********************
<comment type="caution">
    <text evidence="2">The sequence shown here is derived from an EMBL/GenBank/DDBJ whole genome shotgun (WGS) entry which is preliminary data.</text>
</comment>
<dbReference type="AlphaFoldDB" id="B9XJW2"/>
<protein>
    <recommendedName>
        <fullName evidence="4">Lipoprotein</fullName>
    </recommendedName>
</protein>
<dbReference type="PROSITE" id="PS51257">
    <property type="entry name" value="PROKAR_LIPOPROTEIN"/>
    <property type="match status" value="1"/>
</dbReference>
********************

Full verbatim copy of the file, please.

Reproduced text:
<comment type="caution">
    <text evidence="2">The sequence shown here is derived from an EMBL/GenBank/DDBJ whole genome shotgun (WGS) entry which is preliminary data.</text>
</comment>
<dbReference type="AlphaFoldDB" id="B9XJW2"/>
<protein>
    <recommendedName>
        <fullName evidence="4">Lipoprotein</fullName>
    </recommendedName>
</protein>
<dbReference type="PROSITE" id="PS51257">
    <property type="entry name" value="PROKAR_LIPOPROTEIN"/>
    <property type="match status" value="1"/>
</dbReference>